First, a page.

Registered Nurses are the most sought out professionals in the medical profession, and according to most experts, the demand for them will continue to rise. One reason is that so much of today’s healthcare depends on prevention, which is an RNs specialty. For example, a diabetic will rely on information and guidance from an RN to learn how to manage and best control their disease. In addition, the advances in medical care and procedures have required that RNs take on more and more responsibilities. Because of this increased workload, hospitals and other employers are desperately in need of more qualified RNs to handle them all.
In order to become an RN, you must first complete your high school education, and although schools vary in their requirements, you should have at least a 2.0 grade average. If you are still in school, you should concentrate on science classes, and take any electives in that area that you can. Next, you’ll be able to get your degree in one of three ways, which are considered different RN levels in the medical field.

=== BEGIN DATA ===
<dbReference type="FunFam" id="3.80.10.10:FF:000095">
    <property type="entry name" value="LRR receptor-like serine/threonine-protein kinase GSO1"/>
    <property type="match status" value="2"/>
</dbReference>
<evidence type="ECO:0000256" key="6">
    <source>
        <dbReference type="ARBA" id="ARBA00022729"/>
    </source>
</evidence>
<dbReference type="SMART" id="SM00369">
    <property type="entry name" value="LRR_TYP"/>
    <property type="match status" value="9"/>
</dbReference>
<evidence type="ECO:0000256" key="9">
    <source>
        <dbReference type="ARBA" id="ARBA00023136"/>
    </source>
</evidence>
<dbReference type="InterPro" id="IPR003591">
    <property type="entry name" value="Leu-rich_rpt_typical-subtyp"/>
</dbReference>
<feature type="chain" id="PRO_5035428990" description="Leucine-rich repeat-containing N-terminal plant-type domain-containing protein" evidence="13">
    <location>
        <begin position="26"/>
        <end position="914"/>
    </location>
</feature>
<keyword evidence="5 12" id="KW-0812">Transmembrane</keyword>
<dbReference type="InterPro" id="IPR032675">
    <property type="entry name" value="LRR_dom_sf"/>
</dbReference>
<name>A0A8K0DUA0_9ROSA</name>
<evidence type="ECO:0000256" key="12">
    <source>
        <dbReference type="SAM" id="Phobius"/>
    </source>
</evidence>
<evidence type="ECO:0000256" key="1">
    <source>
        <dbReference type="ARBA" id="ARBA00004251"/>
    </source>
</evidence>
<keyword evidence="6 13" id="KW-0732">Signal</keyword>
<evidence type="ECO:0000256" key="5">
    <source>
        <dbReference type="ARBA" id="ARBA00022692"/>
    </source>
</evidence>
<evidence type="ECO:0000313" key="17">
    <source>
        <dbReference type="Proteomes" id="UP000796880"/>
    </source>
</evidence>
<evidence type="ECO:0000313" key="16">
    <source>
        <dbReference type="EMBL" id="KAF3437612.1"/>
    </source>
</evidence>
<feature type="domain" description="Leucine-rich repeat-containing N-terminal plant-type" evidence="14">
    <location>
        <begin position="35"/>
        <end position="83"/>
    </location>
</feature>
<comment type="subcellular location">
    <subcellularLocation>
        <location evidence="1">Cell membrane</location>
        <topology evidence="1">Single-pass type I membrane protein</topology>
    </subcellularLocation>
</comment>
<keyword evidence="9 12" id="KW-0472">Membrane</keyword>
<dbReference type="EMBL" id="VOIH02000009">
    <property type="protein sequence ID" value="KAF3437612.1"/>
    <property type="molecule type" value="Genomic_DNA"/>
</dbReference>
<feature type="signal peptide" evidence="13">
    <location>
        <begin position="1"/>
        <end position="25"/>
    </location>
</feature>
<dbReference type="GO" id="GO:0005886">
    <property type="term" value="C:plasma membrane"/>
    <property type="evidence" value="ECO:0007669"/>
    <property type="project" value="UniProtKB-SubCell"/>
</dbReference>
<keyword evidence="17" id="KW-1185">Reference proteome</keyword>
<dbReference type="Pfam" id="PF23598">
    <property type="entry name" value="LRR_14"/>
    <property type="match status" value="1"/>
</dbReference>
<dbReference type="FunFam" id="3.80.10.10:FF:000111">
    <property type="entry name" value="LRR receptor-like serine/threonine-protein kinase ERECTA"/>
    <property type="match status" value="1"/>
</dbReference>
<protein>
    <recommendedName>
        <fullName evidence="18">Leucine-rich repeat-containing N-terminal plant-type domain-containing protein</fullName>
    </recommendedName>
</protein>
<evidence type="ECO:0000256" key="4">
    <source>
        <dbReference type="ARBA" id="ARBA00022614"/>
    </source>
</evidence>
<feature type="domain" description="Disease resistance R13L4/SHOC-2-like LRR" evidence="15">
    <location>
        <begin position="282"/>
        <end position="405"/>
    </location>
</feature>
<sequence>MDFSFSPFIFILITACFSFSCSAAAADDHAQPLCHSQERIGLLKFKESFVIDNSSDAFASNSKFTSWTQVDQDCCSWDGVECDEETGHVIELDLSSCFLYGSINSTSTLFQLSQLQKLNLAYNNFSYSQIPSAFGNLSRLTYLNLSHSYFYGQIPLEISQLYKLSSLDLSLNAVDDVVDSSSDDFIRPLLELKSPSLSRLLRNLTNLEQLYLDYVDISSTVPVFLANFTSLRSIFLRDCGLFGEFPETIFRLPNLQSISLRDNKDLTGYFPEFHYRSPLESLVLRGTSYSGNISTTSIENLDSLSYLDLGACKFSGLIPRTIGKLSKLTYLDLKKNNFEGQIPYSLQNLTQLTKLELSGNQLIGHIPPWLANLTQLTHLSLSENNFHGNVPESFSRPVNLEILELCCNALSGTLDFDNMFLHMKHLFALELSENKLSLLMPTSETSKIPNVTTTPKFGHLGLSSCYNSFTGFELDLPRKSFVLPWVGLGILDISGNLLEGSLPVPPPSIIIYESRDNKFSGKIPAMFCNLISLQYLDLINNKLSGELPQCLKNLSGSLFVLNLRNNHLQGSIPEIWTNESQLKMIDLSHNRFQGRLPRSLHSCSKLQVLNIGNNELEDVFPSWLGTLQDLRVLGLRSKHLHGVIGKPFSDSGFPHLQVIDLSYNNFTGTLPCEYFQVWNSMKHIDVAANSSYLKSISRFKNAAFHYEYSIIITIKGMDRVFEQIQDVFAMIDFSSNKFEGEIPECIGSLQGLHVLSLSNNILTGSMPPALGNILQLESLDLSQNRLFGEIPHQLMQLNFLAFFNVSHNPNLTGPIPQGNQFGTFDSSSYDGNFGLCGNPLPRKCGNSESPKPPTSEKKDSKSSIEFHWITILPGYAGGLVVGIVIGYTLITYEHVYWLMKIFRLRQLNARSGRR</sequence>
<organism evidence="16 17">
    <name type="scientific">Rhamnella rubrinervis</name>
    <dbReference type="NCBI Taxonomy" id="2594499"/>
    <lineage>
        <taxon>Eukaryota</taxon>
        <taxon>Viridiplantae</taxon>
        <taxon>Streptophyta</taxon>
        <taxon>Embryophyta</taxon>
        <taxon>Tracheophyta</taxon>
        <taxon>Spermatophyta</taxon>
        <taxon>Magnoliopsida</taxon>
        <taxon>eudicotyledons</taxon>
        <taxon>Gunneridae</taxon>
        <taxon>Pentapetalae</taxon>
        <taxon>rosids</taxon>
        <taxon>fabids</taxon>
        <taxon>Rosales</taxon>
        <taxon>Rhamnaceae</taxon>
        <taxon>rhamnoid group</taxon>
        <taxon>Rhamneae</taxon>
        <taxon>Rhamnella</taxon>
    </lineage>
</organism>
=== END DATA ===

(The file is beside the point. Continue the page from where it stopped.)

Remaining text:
Many people find that it’s simply too difficult to attend nursing school full time because of family or other financial or job commitments. Because of that, many schools have begun to offer accelerated programs that allow busy students to attend during nights or weekends. If you’re serious about starting a nursing career, you should be able to find a school that will work around your schedule.
Your final step in becoming a registered nurse is to take the National Council Licensure Examination-Registered Nurse exam (NCLEX-RN). Everyone who has obtained either a diploma or a degree will be required to pass this exam, as it is required by all boards of nursing. Once you have passed it, you will have your licensure as a registered nurse, and will legally be able to work in the field.